President Donald Trump is off to a quick start when it comes to acting on his campaign promises.
After immigration, trade policy was a major talking point for then-candidate Trump. After winning the election, he began individually negotiating (and in some cases, threatening) a number of corporations who had planned to move jobs overseas. Now, he’s coming through on a key campaign promise: to renegotiate the trade deals he’s criticized.
As Reuters reported: U.S. President Donald Trump said on Sunday he plans talks soon with the leaders of Canada and Mexico to begin renegotiating the North American Free Trade Agreement.
“We will be starting negotiations having to do with NAFTA,” Trump said at a swearing-in ceremony for his top White House advisers. “We are going to start renegotiating on NAFTA, on immigration and on security at the border.”
NAFTA, which took effect in 1994, and other trade deals became lightning rods for voter anger in the U.S. industrial heartland states that swept Trump to power this month.Trade experts, academics and government officials say Canada and Mexico will also seek tough concessions and that NAFTA’s zero-tariff rate would be extremely difficult to alter. Any renegotiation would likely take several years, they say.
Trump said he would be meeting with Canadian Prime Minister Justin Trudeau and Mexican President Enrique Pena Nieto to begin work on overhauling the deal. He praised Pena Nieto, who has faced low popularity in Mexico due to corruption scandals and rising inflation.“The president has been really amazing,” Trump said. “I think we are going to have a very good result for Mexico, and the United States, and everybody involved.” Critics of Pena Nieto say he lacks a clear plan to counter Trump’s calls to limit trade and deport illegal immigrants.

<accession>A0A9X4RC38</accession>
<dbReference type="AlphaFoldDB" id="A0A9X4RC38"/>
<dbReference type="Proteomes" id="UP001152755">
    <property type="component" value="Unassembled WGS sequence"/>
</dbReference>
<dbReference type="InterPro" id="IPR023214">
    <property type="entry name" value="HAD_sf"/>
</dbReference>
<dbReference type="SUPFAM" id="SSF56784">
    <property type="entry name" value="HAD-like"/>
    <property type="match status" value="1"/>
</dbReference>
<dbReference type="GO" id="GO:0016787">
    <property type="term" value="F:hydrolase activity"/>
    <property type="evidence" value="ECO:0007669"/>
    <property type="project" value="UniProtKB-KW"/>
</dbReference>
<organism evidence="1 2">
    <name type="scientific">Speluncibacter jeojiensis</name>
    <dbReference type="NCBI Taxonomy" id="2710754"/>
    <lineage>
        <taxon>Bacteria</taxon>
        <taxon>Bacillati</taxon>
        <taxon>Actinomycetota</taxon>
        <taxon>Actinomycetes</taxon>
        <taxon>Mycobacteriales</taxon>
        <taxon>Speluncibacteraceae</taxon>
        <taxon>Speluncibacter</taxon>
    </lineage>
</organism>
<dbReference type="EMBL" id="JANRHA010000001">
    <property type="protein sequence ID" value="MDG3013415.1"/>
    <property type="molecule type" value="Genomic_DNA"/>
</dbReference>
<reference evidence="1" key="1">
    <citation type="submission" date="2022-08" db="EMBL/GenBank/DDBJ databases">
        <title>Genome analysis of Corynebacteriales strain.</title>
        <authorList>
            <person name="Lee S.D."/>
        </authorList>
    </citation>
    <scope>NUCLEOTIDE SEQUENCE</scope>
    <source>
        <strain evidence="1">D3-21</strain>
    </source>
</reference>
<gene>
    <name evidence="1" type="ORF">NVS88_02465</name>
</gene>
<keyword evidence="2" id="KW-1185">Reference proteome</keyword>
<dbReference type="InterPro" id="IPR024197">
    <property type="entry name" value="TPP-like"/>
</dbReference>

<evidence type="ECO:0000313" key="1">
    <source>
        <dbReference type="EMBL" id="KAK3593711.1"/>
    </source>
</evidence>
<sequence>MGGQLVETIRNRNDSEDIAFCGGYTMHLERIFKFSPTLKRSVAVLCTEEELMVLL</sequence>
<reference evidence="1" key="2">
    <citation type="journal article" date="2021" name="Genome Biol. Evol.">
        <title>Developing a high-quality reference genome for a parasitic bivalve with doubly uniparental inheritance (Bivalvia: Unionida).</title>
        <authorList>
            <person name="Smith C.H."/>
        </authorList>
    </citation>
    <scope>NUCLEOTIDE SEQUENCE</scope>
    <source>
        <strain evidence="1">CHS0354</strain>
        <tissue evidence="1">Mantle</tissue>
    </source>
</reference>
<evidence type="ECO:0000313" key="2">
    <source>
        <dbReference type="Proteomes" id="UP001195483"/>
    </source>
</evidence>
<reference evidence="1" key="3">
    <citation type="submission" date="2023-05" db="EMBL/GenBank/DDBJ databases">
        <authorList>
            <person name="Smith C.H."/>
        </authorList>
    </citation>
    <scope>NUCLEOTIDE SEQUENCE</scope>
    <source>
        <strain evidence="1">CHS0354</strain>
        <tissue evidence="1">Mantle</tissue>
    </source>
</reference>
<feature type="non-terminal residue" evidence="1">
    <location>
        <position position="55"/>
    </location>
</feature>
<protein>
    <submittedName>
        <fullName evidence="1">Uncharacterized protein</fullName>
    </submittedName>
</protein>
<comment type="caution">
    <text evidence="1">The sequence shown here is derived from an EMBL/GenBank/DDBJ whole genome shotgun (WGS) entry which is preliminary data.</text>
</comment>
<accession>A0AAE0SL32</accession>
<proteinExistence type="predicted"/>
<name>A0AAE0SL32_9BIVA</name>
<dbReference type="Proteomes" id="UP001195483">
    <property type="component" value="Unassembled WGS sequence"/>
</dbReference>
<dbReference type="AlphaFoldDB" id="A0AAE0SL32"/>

It’s needless to say that NAFTA, as currently negotiated, has disproportionately benefited Mexico’s economy.
Everyone should be in favor of free trade, but free trade “agreements” are often free trade in name only. As the Foundation for Economic Education noted back in 1993; “NAFTA is over 1,700 pages long–741 pages for the treaty itself, 348 pages for annexes, and 619 pages for footnotes and explanations. It is difficult to see how 1,700 pages of government rules and regulations can free trade. By definition, free trade is the removal of government from the trading process, not its expansion.”
Well put. How many pages do you need to define what “free trade” is? It should take a few sentences at most.
[Note: This post was authored by Matt Palumbo. Follow him on Twitter @MattPalumbo12]